The complainant caught an error in a CBC online story, which was quickly corrected. He still thought the story was one sided though, but the CBC ombudsman Esther Enkin writes it was an effective round up of events and reaction after the acquittal of George Zimmerman, who was tried for the murder of a young black man, Trayvon Martin.

 By Esther Enkin, CBC Ombudsman

The complainant caught an error in an online story, which was quickly corrected. He still thought the story was one sided though, but I thought it was an effective round up of events and reaction after the acquittal of George Zimmerman, who was tried for the murder of a young black man, Trayvon Martin.

COMPLAINT

The George Stroumboulopoulos Tonight web site posted an article featuring a round-up of reaction to the acquittal of George Zimmerman, who had been tried for the murder of Trayvon Martin. The case was very controversial and was intensively covered in American media. The article, entitled “After George Zimmerman’s Acquittal, Protests and Questions in the U.S.,” initially stated: “Zimmerman’s lawyers argued that he had acted in self-defence under Florida’s ‘stand your ground’ law, because he believed his life to be in immediate danger. After 16 hours of deliberations, the jury accepted the argument.” You wrote to say that this was an error: “The Zimmerman defence actually waived ‘stand your ground’. Zimmerman was acquitted under the traditional standard of self- defence.”

After the show’s producer acknowledged and corrected the error, you asked for a review because you felt the piece was biased:

“And yet the rest of the story, complete with fallacious references to Stand-Your-Ground defence, remains un-retracted. Perhaps, CBC, your headline should read: "After Zimmerman's Acquittal, Two-Minute Hate Gets New Target".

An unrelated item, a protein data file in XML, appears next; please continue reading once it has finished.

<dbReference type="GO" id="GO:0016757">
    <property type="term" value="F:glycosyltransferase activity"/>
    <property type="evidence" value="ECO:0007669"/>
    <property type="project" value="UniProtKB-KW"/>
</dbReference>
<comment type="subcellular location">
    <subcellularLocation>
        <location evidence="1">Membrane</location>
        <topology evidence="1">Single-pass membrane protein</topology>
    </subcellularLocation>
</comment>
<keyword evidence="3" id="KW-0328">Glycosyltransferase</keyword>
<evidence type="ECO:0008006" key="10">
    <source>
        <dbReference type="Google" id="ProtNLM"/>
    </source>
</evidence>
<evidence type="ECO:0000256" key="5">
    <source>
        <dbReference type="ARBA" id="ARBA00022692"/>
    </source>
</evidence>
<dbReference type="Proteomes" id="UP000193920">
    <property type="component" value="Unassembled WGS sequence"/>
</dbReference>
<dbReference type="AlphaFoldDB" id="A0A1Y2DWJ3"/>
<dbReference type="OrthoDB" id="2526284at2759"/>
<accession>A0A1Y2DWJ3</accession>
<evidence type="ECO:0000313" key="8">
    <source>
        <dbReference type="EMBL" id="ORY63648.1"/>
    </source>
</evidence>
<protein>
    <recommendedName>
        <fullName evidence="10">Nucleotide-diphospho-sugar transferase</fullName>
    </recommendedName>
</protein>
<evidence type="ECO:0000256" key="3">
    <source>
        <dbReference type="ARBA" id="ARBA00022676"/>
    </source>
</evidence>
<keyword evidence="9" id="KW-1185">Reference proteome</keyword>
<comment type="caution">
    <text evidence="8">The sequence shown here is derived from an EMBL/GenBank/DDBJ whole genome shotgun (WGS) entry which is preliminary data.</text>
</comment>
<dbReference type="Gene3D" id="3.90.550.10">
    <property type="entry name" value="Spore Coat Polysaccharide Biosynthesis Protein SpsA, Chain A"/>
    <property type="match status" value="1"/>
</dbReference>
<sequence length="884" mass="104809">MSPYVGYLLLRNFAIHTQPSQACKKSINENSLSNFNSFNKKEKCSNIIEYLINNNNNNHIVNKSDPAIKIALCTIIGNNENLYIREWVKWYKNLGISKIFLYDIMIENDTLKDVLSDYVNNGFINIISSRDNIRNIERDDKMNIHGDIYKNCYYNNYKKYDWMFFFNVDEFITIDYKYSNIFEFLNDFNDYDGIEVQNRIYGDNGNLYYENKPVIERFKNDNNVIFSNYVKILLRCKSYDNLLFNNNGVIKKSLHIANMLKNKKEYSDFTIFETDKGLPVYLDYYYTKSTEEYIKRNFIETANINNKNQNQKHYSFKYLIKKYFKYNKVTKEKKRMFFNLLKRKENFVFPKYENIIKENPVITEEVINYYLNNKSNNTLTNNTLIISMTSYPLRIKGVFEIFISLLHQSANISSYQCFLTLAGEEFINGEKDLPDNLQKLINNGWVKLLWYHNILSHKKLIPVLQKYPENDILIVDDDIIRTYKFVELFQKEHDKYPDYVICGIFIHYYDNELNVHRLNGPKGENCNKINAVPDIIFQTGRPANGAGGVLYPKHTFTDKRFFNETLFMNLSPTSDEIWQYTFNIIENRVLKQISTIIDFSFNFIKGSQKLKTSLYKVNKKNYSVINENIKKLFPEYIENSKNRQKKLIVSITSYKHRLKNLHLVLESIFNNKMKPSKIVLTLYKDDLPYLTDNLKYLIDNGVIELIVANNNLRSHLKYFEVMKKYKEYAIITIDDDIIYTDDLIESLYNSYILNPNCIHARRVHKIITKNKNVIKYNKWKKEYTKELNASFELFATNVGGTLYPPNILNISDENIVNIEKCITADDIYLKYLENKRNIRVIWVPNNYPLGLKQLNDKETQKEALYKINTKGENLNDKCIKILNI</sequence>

Really, without the straw-man of Stand-Your-Ground, the article is nothing more than the promotion of violent acts by race-baiters, anti-gun ideologues, and social engineers.”


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As I have already noted, there was a factual error in the piece. The Executive Producer of the program wrote you to acknowledge the error and to let you know it had been corrected, with a prominent correction notice at the bottom.

REVIEW

CBC News has specific policy on corrections. When an error is made, it is to be acknowledged and corrected: “When a correction is necessary, it is made promptly given the circumstances, with due regard for the reach of published error.” 

The procedure was followed in this case, and while it is unfortunate that a basic fact was wrong, it was dealt with in a timely way. The inaccuracy was a violation of policy. The handling of it was not.

Please visit the Ombudsman's website to continue reading this review, where it originally appeared. 

Tamara Baluja is an award-winning journalist with CBC Vancouver and the 2018 Michener-Deacon fellow for journalism education. She was the associate editor for J-Source from 2013-2014.